An attorney representing an anonymous group of Army O-5s is demanding that a lawmaker —a retired Army O-5 — lift her hold on their promotions to colonel.
Sen. Tammy Duckworth, D-Ill., has threatened to bar the promotions of more than 1,100 field-grade officers until she gets confirmation from Defense Secretary Mark Esper that his department did not meddle in the promotion chances of Lt. Col. Alexander Vindman, a former member of the National Security Council who testified during President Donald Trump’s impeachment proceedings.
“I am writing to you to ask that you to reverse course on using them and their families as hostages in a political dispute between you and the President which does not, and should not, involve them,” Timothy Parlatore, who represents retired Chief Special Warfare Operator Eddie Gallagher, wrote in the letter. “The U.S. military is rightly an apolitical institution and elected officials on both sides of the political aisle must ensure that they are not dragging our military members into the middle of a partisan fight.”
Parlatore sent the letter to Duckworth’s office just after midnight Monday, he confirmed to Military Times.
Because of her actions, he wrote, his clients are having their own careers hamstrung.
“As I write this letter, selection boards for command and assignment to key positions are passing my clients by because they do not know whether they are eligible. Significant career progression opportunities that require the officer to be promotable are being missed,” he wrote. “Military moves are disrupted, throwing families into disarray. In some cases, prospects of future promotion to the general officer ranks are being derailed.”
On the other hand, Duckworth herself is not the deciding vote in these promotions. The Senate has been in recess since July 4, but could approve the promotions with a simple majority when it reconvenes next week.
“It should not be difficult for Secretary Esper to confirm that he did not interfere in routine military promotions, something that would threaten the merit-based foundation of our Armed Forces, enable Donald Trump’s efforts to politicize our military and put all officers’ careers at risk of being derailed,” Duckworth spokesman Ben Garmisa told Military Times in a statement.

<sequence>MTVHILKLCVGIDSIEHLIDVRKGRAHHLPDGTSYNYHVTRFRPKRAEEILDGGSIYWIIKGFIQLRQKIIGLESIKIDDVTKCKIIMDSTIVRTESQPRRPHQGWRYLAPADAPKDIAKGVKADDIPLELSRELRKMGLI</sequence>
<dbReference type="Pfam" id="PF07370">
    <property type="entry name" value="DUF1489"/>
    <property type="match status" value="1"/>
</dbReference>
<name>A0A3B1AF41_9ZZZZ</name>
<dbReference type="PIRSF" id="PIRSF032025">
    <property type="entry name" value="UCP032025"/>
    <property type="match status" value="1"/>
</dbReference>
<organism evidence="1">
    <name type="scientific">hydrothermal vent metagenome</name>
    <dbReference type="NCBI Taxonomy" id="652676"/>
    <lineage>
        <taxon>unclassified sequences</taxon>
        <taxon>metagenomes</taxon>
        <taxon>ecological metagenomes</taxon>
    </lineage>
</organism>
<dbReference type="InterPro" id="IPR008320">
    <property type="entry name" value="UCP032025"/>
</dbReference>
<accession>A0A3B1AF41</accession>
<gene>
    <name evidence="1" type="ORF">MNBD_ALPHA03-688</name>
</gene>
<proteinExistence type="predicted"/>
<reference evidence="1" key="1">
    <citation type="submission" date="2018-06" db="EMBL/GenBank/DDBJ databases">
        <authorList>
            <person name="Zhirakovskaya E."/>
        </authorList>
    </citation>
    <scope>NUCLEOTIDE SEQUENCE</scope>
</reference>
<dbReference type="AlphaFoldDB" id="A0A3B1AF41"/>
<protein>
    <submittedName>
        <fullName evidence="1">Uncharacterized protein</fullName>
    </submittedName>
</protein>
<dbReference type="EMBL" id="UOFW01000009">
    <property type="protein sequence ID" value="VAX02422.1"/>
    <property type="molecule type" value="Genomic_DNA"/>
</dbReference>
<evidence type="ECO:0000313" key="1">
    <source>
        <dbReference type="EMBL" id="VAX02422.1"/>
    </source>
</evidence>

Vindman announced Wednesday that he had dropped retirement papers rather than be caught in the middle of a struggle between the Army and the Trump administration over his promotion. Reports had indicated that Trump intended to block his career advancement as revenge for testifying during the president’s impeachment trial.
“...Vindman is retiring today after it has been made clear that his future within the institution he has dutifully served will forever be limited,” his attorney, David Pressman, wrote in a release.
The decision came after Duckworth announced July 2 that she would hold up senate confirmation of O-6 promotions unless the Defense Department verified for her whether Vindman’s name is on the list.
A spokeswoman for Vindman declined to comment on Parlatore’s letter.
Following the announcement of his retirement, Duckworth stuck to her plan.
Lt. Col. Alexander Vindman will seek retirement, according to his attorney.
“Lt. Col. Vindman’s decision to retire puts the spotlight on Secretary of Defense Mark Esper’s failure to protect a decorated combat Veteran against a vindictive Commander in Chief,” she said in a release. “Secretary Esper’s failure to protect his troops sets a new, dark precedent that any Commander in Chief can interfere with routine merit-based military promotions to carry out personal vendettas and retaliation against military officers who follow duly-authorized subpoenas while upholding their oath of office and core principles of service.”
A defense official told multiple outlets Wednesday that Esper and Army Secretary Ryan McCarthy had already approved Vindman’s promotion.
“Obviously, this demand would have been better to make before the boards had met, unless you are asking the Army to either go back and redo the board or add a name to the list who may have been rejected by the competitive board,” Parlatore wrote in his letter. “However, this demand ignores the basic truth about how military promotions work.”
Parlatore goes on to make the case that Vindman’s chances of promotion at this stage were slim-to-none, as it was his third look for O-6, he wrote.
“Statistically, it is extremely unlikely that he was selected after being passed over for his first two looks,” he said, in 2018 and 2019, before his involvement with Trump’s impeachment.
A source familiar with Vindman’s service record refuted that claim.
“...Vindman has been considered for primary zone promotion to colonel once and only once — that was this year,” the source said. “He has never been ‘passed over’ for primary zone promotion to colonel or any other rank for that matter.”
Indeed, Vindman had been selected to attend the Army War College, suggesting the service intended to promote him to colonel and retain him in order to earn a graduate degree and continue his service post-education.